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Competition Judging

The one thing that most club members have in common is that we do not like judging and I include myself in that. It is never easy to stand up in front of our peers and pass comment on their work.The seven deadly sins of judging is something that most of you will have heard of before. Yet is easy for those members who have been good enough to volunteer and judge a competition to fall into the trap of committing one or more of these deadly sins. So I thought if would be a useful reminder and something worth considering if you are going to get involved in judging future competitions.


Telling the filmmaker how they should have made the film. Avoid saying things like “I would have liked to have seen……” or “It would have been better if you had…….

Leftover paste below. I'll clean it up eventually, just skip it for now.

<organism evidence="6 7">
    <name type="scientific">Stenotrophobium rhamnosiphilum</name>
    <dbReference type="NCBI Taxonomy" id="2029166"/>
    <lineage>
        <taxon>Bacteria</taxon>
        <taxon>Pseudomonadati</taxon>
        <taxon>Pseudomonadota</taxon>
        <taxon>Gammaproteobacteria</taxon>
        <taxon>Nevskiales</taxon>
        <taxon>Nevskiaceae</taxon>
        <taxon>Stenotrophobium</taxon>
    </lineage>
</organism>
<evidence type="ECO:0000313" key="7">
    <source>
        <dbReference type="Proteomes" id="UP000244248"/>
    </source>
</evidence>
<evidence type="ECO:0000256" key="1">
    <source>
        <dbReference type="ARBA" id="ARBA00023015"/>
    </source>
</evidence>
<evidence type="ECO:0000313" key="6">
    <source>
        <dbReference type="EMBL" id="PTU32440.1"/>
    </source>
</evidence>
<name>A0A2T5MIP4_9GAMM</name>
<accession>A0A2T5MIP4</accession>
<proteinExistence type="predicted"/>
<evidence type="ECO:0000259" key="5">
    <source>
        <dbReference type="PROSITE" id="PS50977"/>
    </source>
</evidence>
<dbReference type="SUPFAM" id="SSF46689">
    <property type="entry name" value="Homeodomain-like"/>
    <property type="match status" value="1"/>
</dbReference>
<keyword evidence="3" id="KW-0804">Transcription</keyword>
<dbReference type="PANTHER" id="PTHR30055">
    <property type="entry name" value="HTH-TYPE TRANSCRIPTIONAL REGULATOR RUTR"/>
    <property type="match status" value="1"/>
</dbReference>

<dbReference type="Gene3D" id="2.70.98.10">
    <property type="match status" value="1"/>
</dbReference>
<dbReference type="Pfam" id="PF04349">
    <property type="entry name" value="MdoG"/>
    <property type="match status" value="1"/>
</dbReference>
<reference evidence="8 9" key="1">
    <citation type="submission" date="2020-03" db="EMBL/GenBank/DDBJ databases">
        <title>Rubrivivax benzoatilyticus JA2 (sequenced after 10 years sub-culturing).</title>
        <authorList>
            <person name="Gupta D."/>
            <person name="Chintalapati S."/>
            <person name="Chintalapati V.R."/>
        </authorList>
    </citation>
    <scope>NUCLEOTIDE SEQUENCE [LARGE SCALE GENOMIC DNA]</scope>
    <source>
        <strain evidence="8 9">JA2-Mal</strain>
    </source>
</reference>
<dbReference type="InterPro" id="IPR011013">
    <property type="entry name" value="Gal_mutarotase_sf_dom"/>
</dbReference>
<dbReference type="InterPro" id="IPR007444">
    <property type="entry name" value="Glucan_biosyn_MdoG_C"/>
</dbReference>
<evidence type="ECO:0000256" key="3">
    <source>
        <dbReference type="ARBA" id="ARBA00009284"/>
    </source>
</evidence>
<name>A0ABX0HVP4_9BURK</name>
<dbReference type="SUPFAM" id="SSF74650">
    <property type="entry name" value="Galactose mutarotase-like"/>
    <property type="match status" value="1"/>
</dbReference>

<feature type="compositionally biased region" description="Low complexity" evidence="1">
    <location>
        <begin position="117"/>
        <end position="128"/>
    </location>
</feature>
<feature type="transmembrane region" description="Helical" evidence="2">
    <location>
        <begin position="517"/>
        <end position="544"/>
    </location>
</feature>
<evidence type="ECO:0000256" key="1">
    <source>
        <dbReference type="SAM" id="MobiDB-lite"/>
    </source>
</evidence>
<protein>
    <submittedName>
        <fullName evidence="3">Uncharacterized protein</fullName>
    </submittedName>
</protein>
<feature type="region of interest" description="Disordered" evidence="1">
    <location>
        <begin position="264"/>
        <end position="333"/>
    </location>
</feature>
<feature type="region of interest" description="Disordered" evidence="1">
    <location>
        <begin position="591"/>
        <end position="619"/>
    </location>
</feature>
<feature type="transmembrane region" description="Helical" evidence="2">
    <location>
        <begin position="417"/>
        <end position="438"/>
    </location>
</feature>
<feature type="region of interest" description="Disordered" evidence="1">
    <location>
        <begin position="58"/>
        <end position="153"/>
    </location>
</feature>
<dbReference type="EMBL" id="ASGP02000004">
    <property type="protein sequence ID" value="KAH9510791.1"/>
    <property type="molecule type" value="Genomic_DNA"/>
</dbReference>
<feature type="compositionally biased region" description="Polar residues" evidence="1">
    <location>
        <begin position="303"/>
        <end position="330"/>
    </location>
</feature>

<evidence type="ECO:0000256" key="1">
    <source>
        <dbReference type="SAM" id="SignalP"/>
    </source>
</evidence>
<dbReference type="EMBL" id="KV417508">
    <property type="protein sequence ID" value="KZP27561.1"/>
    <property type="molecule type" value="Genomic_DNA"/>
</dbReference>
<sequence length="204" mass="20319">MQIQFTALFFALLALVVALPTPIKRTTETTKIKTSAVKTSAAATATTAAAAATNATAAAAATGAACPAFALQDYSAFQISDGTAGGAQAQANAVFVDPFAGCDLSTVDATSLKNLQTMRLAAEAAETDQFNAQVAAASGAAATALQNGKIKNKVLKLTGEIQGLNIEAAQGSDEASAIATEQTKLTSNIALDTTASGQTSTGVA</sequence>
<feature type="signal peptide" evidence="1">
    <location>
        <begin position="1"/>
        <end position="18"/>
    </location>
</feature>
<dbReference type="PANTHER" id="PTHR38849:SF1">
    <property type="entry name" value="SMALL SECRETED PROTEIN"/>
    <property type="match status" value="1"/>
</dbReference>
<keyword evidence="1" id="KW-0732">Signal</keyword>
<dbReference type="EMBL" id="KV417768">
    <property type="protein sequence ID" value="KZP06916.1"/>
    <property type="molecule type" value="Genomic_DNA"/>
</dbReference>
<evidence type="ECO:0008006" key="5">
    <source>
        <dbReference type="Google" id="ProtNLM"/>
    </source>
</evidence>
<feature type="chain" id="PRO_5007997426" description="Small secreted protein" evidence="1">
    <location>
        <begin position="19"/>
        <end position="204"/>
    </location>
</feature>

Basing you opinion on your own personal preferences and prejudices on a subject. Try as much as possible, to override the subject matter and to see the film beyond it, even if it really doesn’t appeal to you. Avoid saying “I am not a great fan of……


Taking an approach of focusing on “what’s wrong with the film”. Feedback should be constructive and should consider ‘pluses’ as well as ‘minuses’. Avoid saying “A tripod would have helped with some of the shots”.


Dissecting or closely scrutinising a film without first assessing the film as a whole. OK – so some of the shots may have been shaky or there may have been a dodgy zoom BUT was it a good film?


Describing in detail how you think a film was made, how something was shot, or how something was done without knowing the facts or being 100% certain. Remember you weren’there!


Making unnecessary and useless remarks. Remember sometimes “silence can be golden”.

Degrading or joking about an entry. This is a definite no, no!
Remember judging should be a constructive and positive experience designed to help the filmmaker develop and improve their skills.


Clive Hand